I’ve just done my first ever proper grown-up peer review of an article which had been submitted to a research methods journal. It was an interesting intellectual and emotional experience.
The article’s title was enticing and promised new insight into an aspect of research methods. I looked forward to reading it and learning about a point I hadn’t previously considered. And the content did deliver new insight – but it delivered it really, really badly. It was such a disappointment, like getting the pizza you ordered an hour late, cold, and with your favourite ingredient missing.
I felt such empathy for the author. He or she had obviously put in a fair amount of effort, and was going to be bitterly disappointed by my review. I could feel that pain. But it wasn’t a borderline decision; the article needed a lot more work. Key references had been left out – imagine an article on psychoanalysis that doesn’t cite Freud or Jung, and you’ll get the picture. Also, the argument made was woefully under-theorised, and with very little interpretive analytic work either.
I had prepared carefully, reading the journal’s guidelines for reviewers, the COPE guidelines for reviewers, and Pat Thomson’s posts on reviewing journal articles, while reflecting on my own experience of receiving reviews. So I wrote as constructively as I could, giving praise where I thought it was merited, specific references to help the author build the context, and suggesting some questions they might consider at the interpretive stage. I was quite relieved to find I was up to the job. But I still felt bad for the poor author.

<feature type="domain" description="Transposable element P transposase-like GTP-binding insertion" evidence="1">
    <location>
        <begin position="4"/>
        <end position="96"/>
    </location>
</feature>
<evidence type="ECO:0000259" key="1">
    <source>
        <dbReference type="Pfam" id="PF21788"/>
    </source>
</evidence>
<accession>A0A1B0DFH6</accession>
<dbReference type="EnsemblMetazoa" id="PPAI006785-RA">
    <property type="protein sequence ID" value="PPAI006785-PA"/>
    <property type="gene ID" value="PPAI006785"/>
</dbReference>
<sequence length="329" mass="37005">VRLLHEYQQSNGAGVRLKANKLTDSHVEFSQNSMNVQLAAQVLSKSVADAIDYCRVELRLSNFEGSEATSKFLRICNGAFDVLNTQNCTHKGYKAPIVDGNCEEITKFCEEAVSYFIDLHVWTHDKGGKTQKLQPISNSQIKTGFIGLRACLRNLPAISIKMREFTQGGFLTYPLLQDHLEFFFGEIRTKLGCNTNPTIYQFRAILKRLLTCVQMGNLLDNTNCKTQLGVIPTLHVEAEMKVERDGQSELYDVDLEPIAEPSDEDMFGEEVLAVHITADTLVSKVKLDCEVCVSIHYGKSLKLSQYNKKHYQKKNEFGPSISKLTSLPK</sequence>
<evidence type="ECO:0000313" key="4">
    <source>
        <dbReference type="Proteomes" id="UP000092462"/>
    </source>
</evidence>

I also felt bad for the entire research profession, because the argument being made was a really important one which needed to be heard. So much so that I thought I might have difficulty keeping it confidential. It was one of those points which, once stated, seemed blindingly obvious. And we all read so much. I was determined to maintain my professional standards and protect the author’s intellectual property – yet I could imagine, a few months on, absent-mindedly saying, ‘Oh yes, I read something somewhere, can’t quite remember where, but it made this really good point…’ I wonder how often that happens.
Then I had an idea. I hopped onto the web and did a quick search – and lo and behold, an article was published just a couple of months ago, making the same point. Whoopee! I could talk about it after all! But oh no… my poor, poor author…
Actually, it’s not a disaster, because there is more than enough room for two articles making this point in different journals. So I added that reference, too, to my review, and ended with some words of encouragement. I truly think this is an important article in the making, and with a little more work, the author could deliver his or her argument in an article which is more like a warm, fragrant, appetising pizza, made from good ingredients in the right proportions.
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